I think, that it is therefore inevitable that all cats will eventually be like mine. He was named ‘Big’ for his size, but now I find it more reflective of his dreams. To start the long journey towards human traditions. After all, isn’t that what domestication is all about? Now they are just doing it for us?



I’m not sure we give cats enough credit as a species.

Survival: Take One

Working defiation of survival: to hit the curveballs that life throws at you, ideally knocking them out of the park

Outside magazine is the place to go if you want to learn how to survive. Of course, in this modern day of age you don’t pick up the actual magazine, you go to the website: a unrestricted mass of information.

While perusing the home page of the survival section, a couple of interesting things caught my eye right away. The first thing I saw was “Ask the survival guru.” I liked this for two reasons; that there was in fact a survival guru; and that you could ask him whatever survival question you may have.

What do you do when your stuck in nature with nothing but an iPhone? Ask the Survival Guru.

Second was a section called “survival skills 101.” These are the basics of surviving, an introduction if I may and I was quite interested in some of the things I saw. I was not surprised to see building and starting a fire, nor was I surprised by a section on packing essentials. But one thing caught my eye: Paiute Deadfall Traps. It could be the foreign word, or possibly the word ‘dead,’ but I was nonetheless intrigued. The link lead to me a video of Tony Nester of Ancient Pathways (The Survival Guru himself). Not only did I learn how to make a deadfall trap with which you can kill small prey to eat; I was introduced to a very interesting argument about survival. In the words of Nester

“If you want to live off the land, look at the archaelogical record of your area. Why reinvent the wheel? Ancients peoples are the blueprint of survival for that region.”

I found this to strike a harmonious chord throughout my brain. Survival is a human instinct, as a species we’ve been doing it since the day our cells evolved into something living; and as individuals since the day we were born. It’s funny to think how reliant we are on modern things to survive, when it was done for thousands of years with out any of that. I think we can do it if we try.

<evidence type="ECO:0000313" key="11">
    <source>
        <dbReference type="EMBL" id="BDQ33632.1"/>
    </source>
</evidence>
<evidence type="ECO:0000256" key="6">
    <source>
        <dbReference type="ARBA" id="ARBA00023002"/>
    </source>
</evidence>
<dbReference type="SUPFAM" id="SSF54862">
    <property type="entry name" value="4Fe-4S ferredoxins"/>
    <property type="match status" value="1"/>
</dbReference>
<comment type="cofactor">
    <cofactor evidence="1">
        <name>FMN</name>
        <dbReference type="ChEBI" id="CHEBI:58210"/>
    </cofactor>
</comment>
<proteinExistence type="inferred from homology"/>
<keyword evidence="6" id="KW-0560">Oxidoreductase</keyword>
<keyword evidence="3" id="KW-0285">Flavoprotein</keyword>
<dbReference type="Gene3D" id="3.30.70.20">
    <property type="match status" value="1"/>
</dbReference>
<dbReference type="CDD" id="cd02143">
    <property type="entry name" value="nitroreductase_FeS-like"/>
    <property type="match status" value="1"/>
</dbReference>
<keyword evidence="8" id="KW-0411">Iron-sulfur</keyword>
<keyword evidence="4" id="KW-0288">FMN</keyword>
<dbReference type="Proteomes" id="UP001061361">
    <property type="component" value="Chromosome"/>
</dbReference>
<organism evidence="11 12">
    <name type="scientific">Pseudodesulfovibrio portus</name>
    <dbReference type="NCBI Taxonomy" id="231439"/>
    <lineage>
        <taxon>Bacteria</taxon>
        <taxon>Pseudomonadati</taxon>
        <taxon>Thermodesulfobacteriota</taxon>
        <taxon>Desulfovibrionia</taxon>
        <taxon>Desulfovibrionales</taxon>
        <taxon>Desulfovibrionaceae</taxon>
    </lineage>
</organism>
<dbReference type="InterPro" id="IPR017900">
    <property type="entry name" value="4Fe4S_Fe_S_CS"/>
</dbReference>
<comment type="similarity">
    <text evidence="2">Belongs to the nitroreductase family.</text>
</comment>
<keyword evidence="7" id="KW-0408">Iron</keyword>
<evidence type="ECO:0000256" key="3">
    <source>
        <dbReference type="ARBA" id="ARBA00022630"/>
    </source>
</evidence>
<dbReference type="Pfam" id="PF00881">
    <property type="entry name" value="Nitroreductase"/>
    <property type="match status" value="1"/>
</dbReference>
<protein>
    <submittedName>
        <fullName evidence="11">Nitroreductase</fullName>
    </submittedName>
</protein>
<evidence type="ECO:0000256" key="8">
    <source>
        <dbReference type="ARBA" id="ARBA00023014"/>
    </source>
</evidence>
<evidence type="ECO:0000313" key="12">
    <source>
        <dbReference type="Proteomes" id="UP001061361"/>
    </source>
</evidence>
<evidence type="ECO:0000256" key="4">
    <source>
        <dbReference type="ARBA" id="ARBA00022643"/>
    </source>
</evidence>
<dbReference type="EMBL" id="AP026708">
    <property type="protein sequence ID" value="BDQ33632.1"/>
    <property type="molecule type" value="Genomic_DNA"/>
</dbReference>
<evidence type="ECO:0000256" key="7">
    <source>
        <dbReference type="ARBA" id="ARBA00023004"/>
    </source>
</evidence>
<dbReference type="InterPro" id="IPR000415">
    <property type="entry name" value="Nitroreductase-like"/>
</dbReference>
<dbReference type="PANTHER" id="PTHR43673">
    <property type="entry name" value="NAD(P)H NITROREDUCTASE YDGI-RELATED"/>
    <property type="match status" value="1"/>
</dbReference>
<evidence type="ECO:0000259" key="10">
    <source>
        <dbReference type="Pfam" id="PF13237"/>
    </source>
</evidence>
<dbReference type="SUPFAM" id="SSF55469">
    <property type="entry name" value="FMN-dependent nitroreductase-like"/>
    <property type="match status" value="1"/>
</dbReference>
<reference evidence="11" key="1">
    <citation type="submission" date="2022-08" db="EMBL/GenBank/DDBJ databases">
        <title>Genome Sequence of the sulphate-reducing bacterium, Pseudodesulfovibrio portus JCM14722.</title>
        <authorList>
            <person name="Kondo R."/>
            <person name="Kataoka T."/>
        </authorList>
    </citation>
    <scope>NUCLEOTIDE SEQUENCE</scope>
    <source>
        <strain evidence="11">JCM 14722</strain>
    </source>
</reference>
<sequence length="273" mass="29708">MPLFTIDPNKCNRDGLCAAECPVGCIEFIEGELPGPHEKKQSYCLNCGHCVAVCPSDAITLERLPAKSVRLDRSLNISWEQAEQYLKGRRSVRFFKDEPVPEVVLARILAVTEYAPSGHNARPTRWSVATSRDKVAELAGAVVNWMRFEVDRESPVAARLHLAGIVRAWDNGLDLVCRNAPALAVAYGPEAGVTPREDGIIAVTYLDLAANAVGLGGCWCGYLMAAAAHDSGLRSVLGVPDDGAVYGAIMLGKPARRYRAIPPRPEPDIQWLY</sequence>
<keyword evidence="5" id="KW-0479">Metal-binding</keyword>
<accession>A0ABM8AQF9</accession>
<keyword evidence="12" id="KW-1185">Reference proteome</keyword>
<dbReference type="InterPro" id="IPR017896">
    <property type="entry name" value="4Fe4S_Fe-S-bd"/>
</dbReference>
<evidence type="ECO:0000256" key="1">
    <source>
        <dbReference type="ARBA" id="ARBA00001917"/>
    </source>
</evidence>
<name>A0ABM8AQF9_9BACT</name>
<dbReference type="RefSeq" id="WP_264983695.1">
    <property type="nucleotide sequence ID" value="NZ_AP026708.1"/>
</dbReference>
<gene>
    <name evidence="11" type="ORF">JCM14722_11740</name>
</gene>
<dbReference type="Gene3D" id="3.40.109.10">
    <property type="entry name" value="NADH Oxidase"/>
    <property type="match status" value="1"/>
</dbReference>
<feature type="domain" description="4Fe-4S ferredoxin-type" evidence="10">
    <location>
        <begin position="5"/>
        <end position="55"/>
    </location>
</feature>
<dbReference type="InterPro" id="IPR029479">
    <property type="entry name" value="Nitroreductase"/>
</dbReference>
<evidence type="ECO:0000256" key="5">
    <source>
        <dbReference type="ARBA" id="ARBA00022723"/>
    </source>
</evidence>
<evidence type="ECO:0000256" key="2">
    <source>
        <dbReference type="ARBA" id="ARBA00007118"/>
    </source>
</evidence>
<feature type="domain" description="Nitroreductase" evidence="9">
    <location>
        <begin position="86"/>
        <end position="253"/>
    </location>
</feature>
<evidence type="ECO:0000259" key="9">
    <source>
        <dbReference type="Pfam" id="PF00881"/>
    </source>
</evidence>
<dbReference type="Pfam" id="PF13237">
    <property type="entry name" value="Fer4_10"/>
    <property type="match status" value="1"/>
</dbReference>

The (Sim)bolism in Games

Let’s do something different. I am in the gaming mood right now, but trust me, I wasn’t playing video games over the entire weekend. Remember the simulation game made by Electronic Arts called Simcity? Well I noticed that there are some ideas related with nature in this game. Create new profile: Miles. Start city. Before you begin building your city, you are in the stage called “God Mode”. In this stage, you can manipulate nature into almost anything you want. Perhaps a mountain here would be nice. Maybe a lake would enhance my city-under-construction. Let’s add some trees to create a jungle. How about some llamas? I don’t know about you, but I find this game naturally addicting. For some reason, I find pleasure in making nature into anything I wish. I find pleasure in summoning UFOs or tornadoes to attack the city. Why? I do not know. It’s not like I’m a bad person who enjoys the sight of pain. I think it’s just this inherent human characteristic. We all want power over nature. It’s built into our minds and hardwired in. That is how EA can make so much money from its games. They appeal to natural human desires. Now this is what I consider an effective corporate marketing strategy.